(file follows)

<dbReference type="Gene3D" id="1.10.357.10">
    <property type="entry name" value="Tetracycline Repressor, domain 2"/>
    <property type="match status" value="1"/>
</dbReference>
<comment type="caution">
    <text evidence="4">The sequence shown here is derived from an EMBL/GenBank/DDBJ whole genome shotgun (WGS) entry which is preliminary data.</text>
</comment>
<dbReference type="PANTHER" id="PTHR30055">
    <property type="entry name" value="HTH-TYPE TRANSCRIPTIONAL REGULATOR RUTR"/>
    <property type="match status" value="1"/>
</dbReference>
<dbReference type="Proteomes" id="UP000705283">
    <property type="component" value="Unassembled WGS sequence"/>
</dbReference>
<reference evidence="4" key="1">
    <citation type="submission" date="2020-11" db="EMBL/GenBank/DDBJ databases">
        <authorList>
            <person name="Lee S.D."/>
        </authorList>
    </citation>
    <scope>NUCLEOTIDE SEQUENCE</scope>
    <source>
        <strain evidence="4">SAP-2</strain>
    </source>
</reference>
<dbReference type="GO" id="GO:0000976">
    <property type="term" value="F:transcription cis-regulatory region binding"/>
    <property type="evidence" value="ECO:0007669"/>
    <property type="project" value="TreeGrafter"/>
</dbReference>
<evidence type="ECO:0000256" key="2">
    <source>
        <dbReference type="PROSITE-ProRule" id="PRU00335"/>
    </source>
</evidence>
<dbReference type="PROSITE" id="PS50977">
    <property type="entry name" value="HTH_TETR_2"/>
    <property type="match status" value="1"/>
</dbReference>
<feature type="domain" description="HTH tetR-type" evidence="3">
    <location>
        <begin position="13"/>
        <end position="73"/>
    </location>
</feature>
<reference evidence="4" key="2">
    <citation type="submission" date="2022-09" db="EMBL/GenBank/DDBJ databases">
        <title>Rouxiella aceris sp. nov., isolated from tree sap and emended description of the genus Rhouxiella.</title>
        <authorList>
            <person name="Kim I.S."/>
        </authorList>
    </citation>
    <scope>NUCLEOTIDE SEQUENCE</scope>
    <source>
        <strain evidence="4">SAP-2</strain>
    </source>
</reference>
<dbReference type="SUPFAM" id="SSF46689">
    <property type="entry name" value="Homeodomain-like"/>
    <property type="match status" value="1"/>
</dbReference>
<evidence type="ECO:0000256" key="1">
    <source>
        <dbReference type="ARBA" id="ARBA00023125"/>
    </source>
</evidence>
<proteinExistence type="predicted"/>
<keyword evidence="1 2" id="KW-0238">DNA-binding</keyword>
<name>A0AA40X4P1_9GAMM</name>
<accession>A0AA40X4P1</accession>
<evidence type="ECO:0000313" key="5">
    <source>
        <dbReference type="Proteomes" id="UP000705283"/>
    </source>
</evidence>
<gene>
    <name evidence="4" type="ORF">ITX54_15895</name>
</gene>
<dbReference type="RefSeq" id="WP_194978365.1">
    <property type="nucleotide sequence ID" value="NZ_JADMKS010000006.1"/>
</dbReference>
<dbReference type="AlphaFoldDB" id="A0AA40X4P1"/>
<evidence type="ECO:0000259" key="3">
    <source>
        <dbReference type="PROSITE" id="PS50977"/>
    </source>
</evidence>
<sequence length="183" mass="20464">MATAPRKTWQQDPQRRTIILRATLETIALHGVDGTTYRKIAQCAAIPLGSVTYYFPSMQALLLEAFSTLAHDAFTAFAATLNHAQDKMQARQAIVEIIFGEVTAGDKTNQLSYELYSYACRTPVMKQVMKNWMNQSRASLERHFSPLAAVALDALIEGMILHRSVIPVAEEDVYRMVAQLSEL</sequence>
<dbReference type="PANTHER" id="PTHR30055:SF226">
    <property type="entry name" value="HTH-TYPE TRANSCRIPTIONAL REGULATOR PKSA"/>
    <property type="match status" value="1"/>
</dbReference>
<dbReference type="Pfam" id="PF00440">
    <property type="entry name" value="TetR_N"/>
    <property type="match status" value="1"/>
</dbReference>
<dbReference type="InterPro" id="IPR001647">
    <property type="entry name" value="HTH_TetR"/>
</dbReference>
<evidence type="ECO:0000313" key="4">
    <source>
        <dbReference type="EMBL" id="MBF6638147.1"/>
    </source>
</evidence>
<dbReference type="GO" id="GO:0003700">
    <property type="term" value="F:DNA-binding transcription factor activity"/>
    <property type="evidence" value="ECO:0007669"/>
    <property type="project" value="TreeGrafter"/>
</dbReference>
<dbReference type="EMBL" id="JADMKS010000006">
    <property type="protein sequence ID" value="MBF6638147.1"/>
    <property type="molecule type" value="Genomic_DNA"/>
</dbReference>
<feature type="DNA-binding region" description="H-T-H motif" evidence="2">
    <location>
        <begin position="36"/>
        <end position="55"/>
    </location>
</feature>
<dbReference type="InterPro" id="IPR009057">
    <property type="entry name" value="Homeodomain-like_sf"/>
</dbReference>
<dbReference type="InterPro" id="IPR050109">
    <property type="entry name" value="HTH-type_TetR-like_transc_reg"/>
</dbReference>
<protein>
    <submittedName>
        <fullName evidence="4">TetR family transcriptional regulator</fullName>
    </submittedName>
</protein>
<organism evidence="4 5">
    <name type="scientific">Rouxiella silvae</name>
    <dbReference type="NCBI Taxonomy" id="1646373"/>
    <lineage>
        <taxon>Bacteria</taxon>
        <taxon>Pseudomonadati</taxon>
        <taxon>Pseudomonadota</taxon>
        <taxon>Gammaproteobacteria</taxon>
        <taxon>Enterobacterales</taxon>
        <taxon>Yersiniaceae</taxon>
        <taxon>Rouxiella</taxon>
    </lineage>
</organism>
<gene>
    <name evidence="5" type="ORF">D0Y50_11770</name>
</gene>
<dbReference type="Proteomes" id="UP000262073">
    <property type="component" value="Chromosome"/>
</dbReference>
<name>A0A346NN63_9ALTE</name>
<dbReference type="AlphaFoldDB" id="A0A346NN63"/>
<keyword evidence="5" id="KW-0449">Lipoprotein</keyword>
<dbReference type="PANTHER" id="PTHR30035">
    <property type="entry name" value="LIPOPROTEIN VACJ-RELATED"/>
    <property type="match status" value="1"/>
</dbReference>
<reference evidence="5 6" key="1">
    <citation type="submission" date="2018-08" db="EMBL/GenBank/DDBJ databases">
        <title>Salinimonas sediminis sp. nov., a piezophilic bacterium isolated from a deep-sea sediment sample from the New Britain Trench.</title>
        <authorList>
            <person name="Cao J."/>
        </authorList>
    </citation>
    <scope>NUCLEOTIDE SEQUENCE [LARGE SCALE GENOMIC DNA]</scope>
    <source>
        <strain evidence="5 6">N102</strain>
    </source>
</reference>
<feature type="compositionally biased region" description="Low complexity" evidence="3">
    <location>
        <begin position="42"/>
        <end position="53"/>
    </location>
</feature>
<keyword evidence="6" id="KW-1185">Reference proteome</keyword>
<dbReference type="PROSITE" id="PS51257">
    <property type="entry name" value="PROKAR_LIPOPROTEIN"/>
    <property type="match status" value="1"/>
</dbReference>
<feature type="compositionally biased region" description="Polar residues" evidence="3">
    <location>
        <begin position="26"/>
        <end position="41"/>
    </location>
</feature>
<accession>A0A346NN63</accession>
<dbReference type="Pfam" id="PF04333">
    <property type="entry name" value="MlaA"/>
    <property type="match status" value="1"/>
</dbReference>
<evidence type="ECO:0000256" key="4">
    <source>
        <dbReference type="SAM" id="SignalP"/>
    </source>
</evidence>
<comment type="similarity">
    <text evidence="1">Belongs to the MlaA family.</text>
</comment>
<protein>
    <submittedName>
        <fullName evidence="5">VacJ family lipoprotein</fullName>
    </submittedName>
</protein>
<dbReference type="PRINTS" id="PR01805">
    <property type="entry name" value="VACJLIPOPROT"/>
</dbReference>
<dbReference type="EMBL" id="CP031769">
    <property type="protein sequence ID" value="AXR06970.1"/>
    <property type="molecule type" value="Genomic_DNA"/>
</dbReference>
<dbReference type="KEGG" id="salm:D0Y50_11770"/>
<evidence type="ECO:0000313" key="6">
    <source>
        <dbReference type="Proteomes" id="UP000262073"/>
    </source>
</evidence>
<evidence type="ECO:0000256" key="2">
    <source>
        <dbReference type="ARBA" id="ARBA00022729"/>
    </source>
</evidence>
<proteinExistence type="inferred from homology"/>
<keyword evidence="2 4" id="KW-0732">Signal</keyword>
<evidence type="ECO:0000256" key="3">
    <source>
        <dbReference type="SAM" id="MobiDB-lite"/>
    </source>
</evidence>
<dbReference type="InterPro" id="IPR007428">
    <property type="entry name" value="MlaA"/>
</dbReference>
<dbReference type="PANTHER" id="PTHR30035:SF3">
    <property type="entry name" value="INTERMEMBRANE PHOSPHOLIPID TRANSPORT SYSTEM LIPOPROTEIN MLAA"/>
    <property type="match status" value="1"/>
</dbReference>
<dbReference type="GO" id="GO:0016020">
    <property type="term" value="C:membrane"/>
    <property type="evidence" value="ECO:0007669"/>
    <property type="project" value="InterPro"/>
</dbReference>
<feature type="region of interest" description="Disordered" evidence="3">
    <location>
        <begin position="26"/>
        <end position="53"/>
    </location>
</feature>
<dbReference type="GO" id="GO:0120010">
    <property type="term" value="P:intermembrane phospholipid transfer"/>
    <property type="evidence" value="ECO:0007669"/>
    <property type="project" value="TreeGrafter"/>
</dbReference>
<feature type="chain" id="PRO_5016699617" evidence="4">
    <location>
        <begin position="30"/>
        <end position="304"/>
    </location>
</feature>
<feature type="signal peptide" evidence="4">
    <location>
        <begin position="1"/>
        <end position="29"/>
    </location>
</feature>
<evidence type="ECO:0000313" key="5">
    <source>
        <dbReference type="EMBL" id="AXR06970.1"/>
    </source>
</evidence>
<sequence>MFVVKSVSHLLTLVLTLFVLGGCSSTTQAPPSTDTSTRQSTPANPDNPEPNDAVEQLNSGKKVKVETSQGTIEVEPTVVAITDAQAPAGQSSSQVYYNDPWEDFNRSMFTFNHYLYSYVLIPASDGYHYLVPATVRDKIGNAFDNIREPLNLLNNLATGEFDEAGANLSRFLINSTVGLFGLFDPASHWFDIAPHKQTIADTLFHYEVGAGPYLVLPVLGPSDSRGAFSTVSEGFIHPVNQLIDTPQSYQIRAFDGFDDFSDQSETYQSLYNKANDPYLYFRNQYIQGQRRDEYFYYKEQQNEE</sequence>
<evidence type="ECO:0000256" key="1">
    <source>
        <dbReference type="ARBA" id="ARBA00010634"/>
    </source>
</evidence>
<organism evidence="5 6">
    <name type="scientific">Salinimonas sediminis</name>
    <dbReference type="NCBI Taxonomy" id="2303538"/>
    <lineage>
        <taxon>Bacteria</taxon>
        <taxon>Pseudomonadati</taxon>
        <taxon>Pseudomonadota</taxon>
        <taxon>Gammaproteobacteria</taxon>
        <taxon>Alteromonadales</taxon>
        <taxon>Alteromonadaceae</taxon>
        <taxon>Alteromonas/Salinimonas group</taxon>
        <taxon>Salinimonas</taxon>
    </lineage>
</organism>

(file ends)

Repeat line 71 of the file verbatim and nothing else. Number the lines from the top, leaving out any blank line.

<evidence type="ECO:0000313" key="5">